Z28 on Thee Facebooks

Fuzzdoom Records on Bandcamp

 

Forrest, Kickball with Russians

forrest kickball with russians

Granted, Forrest telegraph some measure of quirk by naming their debut EP Kickball with Russians, but the four-piece from Lexington, Kentucky, still seem to be rolling along in a straightforward-enough manner on six-minute instrumental opener and longest track (immediate points) “(I Dream of) Kickball with Russians,” until the keyboards start in. That turn gives their EP an edge of the unexpected that continues to inform “DAN,” “Deew” and the closing “My Son Looks Just Like Me,” and “DAN” continues the thread with gang shouts popping up over its chugging progression and receding again after about two words to let the track get quiet and build back up. And is that a velociraptor at the start of “Deew?” Either way, that song’s Mr. Bungle-style angularity, a return of the keys and intermittent heavy nod work to underscore the willful weirdness that’s very much at play in the four-piece’s work, and the closer adds Ween-style effects work into the mix while still keeping a heavy presence in tone and lumber. They’ll get weirder with time, but this is a good start toward that goal.

Forrest on Thee Facebooks

Forrest on Bandcamp

 

1476, Our Season Draws Near

1476 our season draws near

Coastal melancholy and a pervasive sense of atmosphere seem to unite the varied tracks on 1476‘s 2017 Prophecy release, Our Season Draws Near, which otherwise draw across their span from goth rock, punk, doom and extreme metal, able to blur the line especially between punk and black metal on songs like “Ettins” while acoustics pervade “Solitude (Exterior)” en route to the Anathema-gone-char rasps of “Solitude (Interior)” a short time later. I know I’m late to the party on the Salem, MA, duo, and likewise late on this record, but from opener “Our Silver Age” to closer “Our Ice Age” to the “Solitude” pairing to “Winter of Winds” — finally: David Bowie fronts Joy Division — and “Winter of Wolves,” there’s so much of Our Season Draws Near that has a bigger-picture thought process behind its construction that its impact is multi-tiered. And it’s not just that they pit genres against each other in their sound, it’s that their sound brings them together toward something new and malleable to the purposes of their songwriting. Not to be missed, so this is me, not missing it. Even though I kind of missed it.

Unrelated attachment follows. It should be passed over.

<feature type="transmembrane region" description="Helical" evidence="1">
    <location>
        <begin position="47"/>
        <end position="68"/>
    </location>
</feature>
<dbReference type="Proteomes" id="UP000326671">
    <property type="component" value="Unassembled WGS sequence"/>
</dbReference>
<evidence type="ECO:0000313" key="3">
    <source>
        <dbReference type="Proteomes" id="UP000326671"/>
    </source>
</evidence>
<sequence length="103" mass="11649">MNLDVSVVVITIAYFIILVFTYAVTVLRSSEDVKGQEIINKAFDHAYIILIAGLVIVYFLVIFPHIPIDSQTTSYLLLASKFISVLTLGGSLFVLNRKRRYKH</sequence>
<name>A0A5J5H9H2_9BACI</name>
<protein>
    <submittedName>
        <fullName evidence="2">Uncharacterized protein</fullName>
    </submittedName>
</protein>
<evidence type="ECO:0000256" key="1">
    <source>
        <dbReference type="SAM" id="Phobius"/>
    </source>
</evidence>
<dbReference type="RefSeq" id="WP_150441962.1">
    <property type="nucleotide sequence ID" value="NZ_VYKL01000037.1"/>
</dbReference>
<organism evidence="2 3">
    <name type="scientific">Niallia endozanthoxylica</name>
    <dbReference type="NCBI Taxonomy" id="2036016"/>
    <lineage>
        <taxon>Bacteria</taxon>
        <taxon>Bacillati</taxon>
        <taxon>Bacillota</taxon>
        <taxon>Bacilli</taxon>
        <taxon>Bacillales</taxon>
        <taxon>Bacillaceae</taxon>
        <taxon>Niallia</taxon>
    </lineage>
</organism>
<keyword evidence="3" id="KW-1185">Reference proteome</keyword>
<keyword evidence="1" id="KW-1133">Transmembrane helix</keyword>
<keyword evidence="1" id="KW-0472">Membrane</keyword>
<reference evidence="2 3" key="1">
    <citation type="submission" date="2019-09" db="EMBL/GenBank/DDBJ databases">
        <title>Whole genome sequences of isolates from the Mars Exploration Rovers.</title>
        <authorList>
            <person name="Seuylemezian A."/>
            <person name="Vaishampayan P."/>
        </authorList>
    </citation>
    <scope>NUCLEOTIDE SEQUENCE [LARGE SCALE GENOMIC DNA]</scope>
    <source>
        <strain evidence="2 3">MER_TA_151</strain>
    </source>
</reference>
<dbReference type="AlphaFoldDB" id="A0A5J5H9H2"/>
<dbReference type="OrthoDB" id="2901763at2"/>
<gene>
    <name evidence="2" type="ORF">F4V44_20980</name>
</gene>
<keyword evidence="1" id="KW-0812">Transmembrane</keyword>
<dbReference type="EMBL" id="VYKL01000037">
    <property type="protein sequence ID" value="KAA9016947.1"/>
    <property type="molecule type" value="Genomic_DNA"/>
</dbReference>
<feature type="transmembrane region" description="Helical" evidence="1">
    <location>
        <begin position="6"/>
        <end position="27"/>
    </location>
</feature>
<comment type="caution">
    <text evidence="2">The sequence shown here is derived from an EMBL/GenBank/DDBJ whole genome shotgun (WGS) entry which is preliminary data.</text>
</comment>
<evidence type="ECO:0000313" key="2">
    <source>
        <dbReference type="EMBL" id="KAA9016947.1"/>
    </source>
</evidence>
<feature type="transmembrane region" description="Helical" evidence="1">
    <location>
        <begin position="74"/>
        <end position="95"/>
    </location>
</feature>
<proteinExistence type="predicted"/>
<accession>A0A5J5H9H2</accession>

1476 on Thee Facebooks

Prophecy Productions on Bandcamp

 

Owl, Nights in Distortion

owl nights in distortion

Joined on Nights in Distortion by bassist René Marquis as well as longtime drummer Patrick Schroeder, guitarist/vocalist/synthesist Christian Kolf (also Valborg) greatly expands his former solo-ish-project Owl with their second release of 2018 behind March’s Orion Fenix EP (review here), bringing together elements of post-metal churn with deeply atmospheric sensibilities, cuts like “Transparent Moment” churning as much as they are surprising with their underlying melody. A Type O Negative influence continues to be worked into their sometimes grueling context, but it’s hard to listen to the keyboard-laced “Inanna in Isolation” and hear Owl being anything other than who they’ve become, and their third album is the most distinct statement of that yet, airy lead guitars floating over a still-fervent, industrial-style chug amid vocals veering from barking shouts to quiet, low-register semi-spoken fare and cleaner singing. Nights in Distortion is the evolving work of a mastermind, captured in progress.

Owl on Thee Facebooks

Temple of Torturous website

 

Brass Hearse, Hollow on the Surface